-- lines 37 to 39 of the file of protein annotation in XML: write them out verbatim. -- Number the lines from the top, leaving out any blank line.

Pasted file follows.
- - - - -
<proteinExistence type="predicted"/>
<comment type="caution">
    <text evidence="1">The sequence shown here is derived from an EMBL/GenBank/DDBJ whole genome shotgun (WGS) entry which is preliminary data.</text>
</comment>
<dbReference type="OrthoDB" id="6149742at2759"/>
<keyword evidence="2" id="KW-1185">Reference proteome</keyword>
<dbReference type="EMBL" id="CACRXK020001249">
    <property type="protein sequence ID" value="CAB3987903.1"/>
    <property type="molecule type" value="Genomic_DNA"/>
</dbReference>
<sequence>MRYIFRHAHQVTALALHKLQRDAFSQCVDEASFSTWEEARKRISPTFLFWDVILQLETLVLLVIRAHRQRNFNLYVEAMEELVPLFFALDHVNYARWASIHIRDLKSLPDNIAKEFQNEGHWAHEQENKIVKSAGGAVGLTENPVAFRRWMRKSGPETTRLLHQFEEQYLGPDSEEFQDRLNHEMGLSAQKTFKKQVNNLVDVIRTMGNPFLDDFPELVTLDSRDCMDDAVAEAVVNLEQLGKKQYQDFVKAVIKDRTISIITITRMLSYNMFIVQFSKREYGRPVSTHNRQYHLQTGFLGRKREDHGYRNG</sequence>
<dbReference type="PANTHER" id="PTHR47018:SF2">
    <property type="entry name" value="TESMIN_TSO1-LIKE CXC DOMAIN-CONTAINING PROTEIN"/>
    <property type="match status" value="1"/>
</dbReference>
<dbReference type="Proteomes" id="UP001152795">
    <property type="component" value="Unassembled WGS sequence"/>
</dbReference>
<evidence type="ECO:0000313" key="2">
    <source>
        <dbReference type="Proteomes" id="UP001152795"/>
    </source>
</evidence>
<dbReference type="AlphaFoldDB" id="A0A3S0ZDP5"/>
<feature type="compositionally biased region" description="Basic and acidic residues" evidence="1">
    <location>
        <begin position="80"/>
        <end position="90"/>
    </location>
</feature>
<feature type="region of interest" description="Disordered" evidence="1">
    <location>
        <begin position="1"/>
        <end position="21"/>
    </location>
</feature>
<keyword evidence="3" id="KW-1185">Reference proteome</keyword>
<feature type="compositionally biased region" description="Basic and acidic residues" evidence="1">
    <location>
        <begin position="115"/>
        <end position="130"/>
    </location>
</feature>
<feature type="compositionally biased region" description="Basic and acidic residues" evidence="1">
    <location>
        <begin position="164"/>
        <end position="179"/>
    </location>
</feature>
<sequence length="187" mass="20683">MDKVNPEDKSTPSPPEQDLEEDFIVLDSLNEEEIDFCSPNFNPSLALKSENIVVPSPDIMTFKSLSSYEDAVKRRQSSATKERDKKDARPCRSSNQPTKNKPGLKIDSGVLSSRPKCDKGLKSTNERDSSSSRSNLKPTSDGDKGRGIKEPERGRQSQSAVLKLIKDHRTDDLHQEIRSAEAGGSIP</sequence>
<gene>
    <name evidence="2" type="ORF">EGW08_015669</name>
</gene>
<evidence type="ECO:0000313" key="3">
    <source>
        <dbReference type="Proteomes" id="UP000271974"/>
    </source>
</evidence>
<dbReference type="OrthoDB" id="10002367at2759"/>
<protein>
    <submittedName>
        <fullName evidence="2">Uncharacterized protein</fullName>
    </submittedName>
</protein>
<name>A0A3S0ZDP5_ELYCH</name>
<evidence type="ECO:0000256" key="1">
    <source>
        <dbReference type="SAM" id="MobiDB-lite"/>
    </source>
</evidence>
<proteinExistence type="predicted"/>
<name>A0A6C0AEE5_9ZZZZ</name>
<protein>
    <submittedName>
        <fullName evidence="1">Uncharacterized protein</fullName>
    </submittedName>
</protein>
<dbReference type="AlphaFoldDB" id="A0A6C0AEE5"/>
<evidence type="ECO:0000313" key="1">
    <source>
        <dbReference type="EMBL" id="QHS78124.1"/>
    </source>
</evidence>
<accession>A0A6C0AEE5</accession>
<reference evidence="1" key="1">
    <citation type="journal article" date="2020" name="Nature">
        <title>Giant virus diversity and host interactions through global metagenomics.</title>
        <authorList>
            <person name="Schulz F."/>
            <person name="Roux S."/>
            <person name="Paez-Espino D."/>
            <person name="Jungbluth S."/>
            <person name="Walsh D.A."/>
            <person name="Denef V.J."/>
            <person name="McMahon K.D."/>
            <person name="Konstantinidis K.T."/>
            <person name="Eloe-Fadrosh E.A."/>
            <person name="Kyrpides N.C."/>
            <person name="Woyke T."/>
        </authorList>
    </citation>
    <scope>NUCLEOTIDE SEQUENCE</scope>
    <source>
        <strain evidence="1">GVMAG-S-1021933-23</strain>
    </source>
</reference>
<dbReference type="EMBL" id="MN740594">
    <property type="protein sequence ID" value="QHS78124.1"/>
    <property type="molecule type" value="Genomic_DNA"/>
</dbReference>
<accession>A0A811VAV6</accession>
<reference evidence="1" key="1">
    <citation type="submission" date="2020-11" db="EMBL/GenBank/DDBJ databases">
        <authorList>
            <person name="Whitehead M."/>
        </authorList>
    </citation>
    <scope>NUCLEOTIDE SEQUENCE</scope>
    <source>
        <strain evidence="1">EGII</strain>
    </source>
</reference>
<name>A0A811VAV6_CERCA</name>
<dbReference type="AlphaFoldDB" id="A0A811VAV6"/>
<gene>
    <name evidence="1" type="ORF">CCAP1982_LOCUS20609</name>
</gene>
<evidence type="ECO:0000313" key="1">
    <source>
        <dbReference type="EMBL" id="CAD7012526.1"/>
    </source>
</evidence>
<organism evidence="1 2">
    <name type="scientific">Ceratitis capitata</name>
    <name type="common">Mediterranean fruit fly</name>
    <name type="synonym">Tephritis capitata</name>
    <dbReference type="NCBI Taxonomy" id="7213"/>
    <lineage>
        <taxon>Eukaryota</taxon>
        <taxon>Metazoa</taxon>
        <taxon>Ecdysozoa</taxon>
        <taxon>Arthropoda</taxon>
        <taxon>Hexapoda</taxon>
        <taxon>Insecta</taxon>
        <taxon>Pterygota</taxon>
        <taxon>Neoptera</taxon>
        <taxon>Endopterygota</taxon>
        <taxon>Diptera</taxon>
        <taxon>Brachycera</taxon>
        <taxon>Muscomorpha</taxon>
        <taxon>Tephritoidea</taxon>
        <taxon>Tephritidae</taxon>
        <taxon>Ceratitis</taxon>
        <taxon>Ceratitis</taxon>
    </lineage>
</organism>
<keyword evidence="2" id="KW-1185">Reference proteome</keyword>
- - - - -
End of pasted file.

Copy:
<keyword evidence="3" id="KW-1185">Reference proteome</keyword>
<feature type="compositionally biased region" description="Basic and acidic residues" evidence="1">
    <location>